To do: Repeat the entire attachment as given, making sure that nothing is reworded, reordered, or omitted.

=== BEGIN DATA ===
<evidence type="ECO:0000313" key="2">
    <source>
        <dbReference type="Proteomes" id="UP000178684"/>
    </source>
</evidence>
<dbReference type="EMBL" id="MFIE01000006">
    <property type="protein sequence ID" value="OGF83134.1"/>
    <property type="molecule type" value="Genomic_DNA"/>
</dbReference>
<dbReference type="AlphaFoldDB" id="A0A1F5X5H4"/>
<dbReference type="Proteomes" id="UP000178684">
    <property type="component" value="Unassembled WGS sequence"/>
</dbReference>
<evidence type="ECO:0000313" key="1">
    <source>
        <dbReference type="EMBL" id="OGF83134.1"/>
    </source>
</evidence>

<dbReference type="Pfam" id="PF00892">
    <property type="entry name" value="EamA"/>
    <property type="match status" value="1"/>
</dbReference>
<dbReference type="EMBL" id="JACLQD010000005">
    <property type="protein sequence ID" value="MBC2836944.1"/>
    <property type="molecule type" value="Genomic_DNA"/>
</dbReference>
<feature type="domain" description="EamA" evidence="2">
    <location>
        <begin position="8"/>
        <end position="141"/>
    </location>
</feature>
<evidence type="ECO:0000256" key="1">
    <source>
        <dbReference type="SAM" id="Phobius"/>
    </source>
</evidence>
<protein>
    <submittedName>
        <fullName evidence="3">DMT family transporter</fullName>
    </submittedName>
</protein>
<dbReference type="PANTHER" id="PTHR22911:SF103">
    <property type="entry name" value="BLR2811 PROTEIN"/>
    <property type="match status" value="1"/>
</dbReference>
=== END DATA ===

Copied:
<evidence type="ECO:0000313" key="2">
    <source>
        <dbReference type="Proteomes" id="UP000178684"/>
    </source>
</evidence>
<dbReference type="EMBL" id="MFIE01000006">
    <property type="protein sequence ID" value="OGF83134.1"/>
    <property type="molecule type" value="Genomic_DNA"/>
</dbReference>
<dbReference type="AlphaFoldDB" id="A0A1F5X5H4"/>
<dbReference type="Proteomes" id="UP000178684">
    <property type="component" value="Unassembled WGS sequence"/>
</dbReference>
<evidence type="ECO:0000313" key="1">
    <source>
        <dbReference type="EMBL" id="OGF83134.1"/>
    </source>
</evidence>

<dbReference type="Pfam" id="PF00892">
    <property type="entry name" value="EamA"/>
    <property type="match status" value="1"/>
</dbReference>
<dbReference type="EMBL" id="JACLQD010000005">
    <property type="protein sequence ID" value="MBC2836944.1"/>
    <property type="molecule type" value="Genomic_DNA"/>
</dbReference>
<feature type="domain" description="EamA" evidence="2">
    <location>
        <begin position="8"/>
        <end position="141"/>
    </location>
</feature>
<evidence type="ECO:0000256" key="1">
    <source>
        <dbReference type="SAM" id="Phobius"/>
    </source>
</evidence>
<protein>
    <submittedName>
        <fullName evidence="3">DMT family transporter</fullName>
    </submittedName>
</protein>
<dbReference type="PANTHER" id="PTHR22911:SF103">
    <property type="entry name" value="BLR2811 PROTEIN"/>
    <property type="match status" value="1"/>
</dbReference>